I have always been a lover of words and those things only words can build — stories, books, the voices of people with extraordinary thoughts and powerful imaginations. My acuity for words, both spoken and written, has been an important skill I have relied on most of my life, including my childhood. I have worked it over many years, like a rare muscle, until it's strength was such it could support me. I never believed words could fail me ... until they did.
On an early August morning in 2017, everything in the universe failed me. That was the day I found my daughter's body. There are no words for that moment or the ones after. All I could do was scream. That was the only communication worthy of the horror I was facing.
What I didn't know before that moment, and have had to painstakingly learn over the last couple of years, is that trauma rewires your brain. It changes who you are on every level. Your personality alters, your tastes and preferences. Your needs are new and different in shape than the needs you used to work to meet. Even your body and physical appearance shift. Never in ways you like or appreciate. You age in an instant. It is reflected in every layer of who you are.
And the way you think — your cognition — changes too.
I struggled with memory loss and disorientation after Evelyn died. I fell out of time. I couldn't focus for more than a few seconds. I was hypervigilant, unable to settle, full of anxiety and panic, waiting for the next blow.
I couldn't read a book, much less write one.
Three months after Evelyn's death I started my blog on grief and child loss. That first post was a struggle to write. I wrestled with every word, with the strength of will it took to hold myself still and shape the nameless hell I was feeling into cohesive sentences. My body flooded with dread as I faced the very real possibility that this all-important part of myself might be lost to me forever. I may never read or write the same way again.
Now, nearly two years later, I can tell you that it's true. I will not ever read or write the same way again. But I can read, and I do write.
It has been disheartening for me to face challenges that feel elementary in nature at this late stage of my life. To have to make excuses when I can't recall a word as simple as "similar" during conversation. To sit down to something as basic as writing an email and find my mind wandered moments in, and I have spent the last three hours (or three days) doing countless other tasks instead. To experience bone-deep fatigue after writing only a few paragraphs, or to realize that after a solid eight-hour day of trying, I am fortunate to have squeezed out a few pages.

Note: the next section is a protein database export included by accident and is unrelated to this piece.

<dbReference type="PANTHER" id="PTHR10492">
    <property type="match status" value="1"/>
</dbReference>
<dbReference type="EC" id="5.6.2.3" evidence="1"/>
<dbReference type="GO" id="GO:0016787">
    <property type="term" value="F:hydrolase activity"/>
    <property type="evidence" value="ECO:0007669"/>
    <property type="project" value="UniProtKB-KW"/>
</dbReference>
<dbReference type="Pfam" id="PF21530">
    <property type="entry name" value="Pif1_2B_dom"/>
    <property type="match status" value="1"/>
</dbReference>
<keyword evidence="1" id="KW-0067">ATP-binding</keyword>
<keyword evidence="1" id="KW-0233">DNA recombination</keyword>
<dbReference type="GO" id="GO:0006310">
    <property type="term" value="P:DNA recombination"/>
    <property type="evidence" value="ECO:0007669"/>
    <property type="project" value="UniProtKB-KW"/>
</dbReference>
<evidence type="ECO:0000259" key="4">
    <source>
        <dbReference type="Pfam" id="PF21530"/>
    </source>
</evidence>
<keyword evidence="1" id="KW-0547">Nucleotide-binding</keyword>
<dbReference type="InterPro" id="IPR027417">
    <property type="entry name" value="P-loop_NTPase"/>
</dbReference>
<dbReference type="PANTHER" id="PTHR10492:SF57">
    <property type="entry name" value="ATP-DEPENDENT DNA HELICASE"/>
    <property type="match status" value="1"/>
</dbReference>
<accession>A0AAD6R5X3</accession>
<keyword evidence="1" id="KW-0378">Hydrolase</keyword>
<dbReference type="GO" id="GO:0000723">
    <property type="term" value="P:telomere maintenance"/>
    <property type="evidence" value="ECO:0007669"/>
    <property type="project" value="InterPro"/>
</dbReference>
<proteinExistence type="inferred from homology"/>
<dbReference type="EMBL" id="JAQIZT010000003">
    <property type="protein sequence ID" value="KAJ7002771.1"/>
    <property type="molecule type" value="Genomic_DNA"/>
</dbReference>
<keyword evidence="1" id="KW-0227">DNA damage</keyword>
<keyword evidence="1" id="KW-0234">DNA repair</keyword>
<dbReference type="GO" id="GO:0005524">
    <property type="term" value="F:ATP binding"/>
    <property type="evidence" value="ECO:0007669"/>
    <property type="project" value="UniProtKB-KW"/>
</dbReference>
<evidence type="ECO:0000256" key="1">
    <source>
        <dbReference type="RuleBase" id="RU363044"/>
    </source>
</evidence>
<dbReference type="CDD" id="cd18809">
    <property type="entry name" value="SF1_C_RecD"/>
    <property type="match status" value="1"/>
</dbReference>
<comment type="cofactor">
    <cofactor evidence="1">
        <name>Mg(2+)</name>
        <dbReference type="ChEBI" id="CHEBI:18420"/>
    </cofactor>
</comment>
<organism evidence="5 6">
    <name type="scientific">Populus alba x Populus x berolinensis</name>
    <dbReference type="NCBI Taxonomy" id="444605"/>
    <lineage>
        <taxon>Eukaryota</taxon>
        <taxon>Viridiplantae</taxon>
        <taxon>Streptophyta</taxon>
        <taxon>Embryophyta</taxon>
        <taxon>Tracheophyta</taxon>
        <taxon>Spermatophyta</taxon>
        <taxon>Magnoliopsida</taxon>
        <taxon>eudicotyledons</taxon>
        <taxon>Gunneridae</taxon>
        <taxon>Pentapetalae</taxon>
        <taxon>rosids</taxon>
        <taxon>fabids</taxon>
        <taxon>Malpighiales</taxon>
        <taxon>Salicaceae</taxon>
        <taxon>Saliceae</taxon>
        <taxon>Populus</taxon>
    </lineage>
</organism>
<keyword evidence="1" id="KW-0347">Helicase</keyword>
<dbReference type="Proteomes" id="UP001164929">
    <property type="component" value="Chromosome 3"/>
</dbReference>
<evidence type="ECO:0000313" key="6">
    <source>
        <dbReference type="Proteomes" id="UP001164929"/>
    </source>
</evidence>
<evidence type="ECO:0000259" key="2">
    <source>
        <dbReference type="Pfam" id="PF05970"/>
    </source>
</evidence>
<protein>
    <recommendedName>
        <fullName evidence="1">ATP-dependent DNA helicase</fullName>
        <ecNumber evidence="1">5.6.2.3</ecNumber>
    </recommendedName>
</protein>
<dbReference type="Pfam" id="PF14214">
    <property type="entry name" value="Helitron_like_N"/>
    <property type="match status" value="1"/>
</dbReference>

It takes me much longer to read a book now than it ever did before. And I am far more apt to put one down without finishing it. I feel slow and clumsy as my mind stumbles over the words it would have glided past so smoothly once.
Writing fiction has produced a host of new challenges I never faced until recently. I can't often recall how I described this or that, what I've already addressed or haven't, where I wrote certain scenes when I need to refer to them again. It gums the process. It feels like writing on the dark side of the moon, looking enviously at others who get to enjoy the glow and remembering how much easier that once made everything.
But what I can say is that I can see where, over time, incremental improvement is being made. I don't think I'll ever be completely without the cognitive issues PTSD and grief have gifted me with, but I do think they will continue to lessen, and I will continue to grow and refine my repertoire of coping skills. And the upside is that I don't take my successes and achievements for granted now, even if it's just completing a chapter or — most recently — finishing a whole novel. I know how much harder I've worked for that, and what a miracle it is to actually accomplish it.
I hear a lot of writers complain about comparison, about how it feels when they think they should be keeping up with someone else's word count or success story. I can't say I'm immune to that, but I can say I am far less likely to participate in it than I once was. I know my life, my mind are different. And so my process and my outcome will be different as well. Not less, just mine.
I sometimes wish I could impart a tiny grain of this experience to others, so they could order their priorities, feel the foruitousness of their circumstances, stop punishing themselves for such small infractions of perfection. So they could see and feel the wonder of being on the moon at all. So they could appreciate the light more.